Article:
That's fine; it's all part of the game. But Governor Scott Walker led a proposal through the state legislature to take away the public employee unions' right to collectively bargain. (Walker was staring at a nine-figure budget deficit, just after he gave businesses more than $120 million in tax breaks.) That struck a lot of people -- obviously the workers, but a lot more -- as changing the rules of the game without warning. Protesters turned out in large numbers in Madison.

This might have been a minor footnote to the news, but this is where the stagecraft came in. Democrats knew that Republicans were ready to pass the bill, so they simply left the state -- leaving the legislature short of a quorum and unable to pass anything. That gave their side of the argument even more time to build momentum. That has happened.

And the workers' side certainly has had the better of the television pictures. There have been plenty of shots of them carrying signs and filling the state capital, asking simply to maintaining the bargaining rights that they have held for decades. We had almost three weeks of pictures of protesters in Egypt on our televisions. While the situation obviously was much more complex and important there, it was easy to make a mild connection.

These are obviously difficult times for public workers, who don't have a great public image for a variety of reasons. But taking away their right to negotiate is going to strike practically everyone but the far right as changing the rules of the game while the game is still taking place.

Walker may have started something in Wisconsin, but not what he intended to start by overreaching past common sense. This is one battle that is going to spread to other states which try the same techniques. I sense we are in for a bumpy ride.

Saturday, February 12, 2011

The downside

It's popular these days to encourage people with a business background to run for office these days. The theory, at least, is that they are used to running a business efficiently and can bring some fiscal discipline to government.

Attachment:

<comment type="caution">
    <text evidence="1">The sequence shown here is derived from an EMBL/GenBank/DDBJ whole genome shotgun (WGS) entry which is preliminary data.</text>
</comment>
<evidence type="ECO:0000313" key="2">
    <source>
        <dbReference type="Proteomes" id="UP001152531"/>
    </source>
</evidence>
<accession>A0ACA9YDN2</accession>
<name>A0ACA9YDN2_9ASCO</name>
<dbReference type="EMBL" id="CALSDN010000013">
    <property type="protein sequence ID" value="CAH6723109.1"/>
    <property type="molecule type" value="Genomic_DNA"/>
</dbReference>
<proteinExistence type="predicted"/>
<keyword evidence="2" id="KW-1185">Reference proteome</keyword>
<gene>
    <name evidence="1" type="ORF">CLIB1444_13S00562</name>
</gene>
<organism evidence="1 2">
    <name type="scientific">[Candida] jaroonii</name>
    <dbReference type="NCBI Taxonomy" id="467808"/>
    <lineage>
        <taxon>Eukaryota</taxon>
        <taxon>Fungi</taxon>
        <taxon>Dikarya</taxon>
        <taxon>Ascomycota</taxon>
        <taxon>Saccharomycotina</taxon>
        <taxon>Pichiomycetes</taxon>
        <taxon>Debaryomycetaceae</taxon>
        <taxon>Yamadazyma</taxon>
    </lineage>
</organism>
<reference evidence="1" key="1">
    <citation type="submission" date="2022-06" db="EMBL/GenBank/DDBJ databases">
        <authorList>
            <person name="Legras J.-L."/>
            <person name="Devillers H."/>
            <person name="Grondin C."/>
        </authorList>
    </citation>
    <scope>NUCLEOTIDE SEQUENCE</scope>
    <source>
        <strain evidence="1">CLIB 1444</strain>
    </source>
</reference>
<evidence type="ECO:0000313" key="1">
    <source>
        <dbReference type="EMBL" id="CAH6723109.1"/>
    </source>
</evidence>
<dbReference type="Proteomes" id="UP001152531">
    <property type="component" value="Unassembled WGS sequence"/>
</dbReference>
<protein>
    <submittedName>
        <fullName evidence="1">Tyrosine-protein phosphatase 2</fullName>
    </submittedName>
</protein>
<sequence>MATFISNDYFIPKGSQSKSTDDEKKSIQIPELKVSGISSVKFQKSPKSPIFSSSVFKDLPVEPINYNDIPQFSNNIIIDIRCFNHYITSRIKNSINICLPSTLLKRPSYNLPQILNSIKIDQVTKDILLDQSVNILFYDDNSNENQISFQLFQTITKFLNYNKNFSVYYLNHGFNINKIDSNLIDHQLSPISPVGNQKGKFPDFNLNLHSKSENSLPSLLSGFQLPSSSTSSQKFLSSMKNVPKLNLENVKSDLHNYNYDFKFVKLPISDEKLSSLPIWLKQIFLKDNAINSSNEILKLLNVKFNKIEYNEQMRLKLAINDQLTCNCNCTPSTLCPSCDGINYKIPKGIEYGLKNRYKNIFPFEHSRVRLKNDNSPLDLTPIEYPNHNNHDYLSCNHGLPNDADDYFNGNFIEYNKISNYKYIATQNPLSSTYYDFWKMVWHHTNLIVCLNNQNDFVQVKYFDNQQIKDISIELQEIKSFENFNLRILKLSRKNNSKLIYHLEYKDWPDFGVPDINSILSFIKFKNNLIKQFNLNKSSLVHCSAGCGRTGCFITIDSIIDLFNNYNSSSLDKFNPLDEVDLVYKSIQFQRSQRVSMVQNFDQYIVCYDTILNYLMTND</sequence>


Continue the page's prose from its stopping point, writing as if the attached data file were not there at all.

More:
I'm starting to think there's a downside to this theory, though.

And the discussion starts, naturally, with ex-Congressman Chris Lee of Western New York.

Here's a fine way for a sophomore representative to gain attention -- take part in the fastest scandal in Congressional history.

At 3 o'clock or so, gawker.com published an e-mail exchange between Lee and, um, a potential new lady friend. He made several mistakes along the way -- sending a shirtless photo to the woman (at least he was in good shape), using his own e-mail address, and lying about his marital status, age and occupation. The e-mails were traced to Washington, D.C. Busted.

A friend posted the story on Facebook, and I noticed it a little after 4 p.m. I printed it out and left it for my wife, who was suitably stocked when she saw it at 5 p.m. Then at 6 p.m., we tuned into the local television news to see what had happened. Within the first few minutes of the program, Lee had resigned and was headed back to Buffalo from Washington. Within a day, there was a story out that he had been warned in the past about risky behavior by Republican leadership.

I particularly liked an interview with a psychologist who tried to explain Lee's risky behavior. She spouted a series of "mumbo-jumbo" (a word I don't use often enough)phrases that merely came off as excuses somewhat justifying his actions. That's instead of calling him a bum, which he seems to be by the evidence at hand.

Reviewing here, Lee was a Congressman when he finished lunch, and his reputation was in tatters before dinner. Pretty impressive.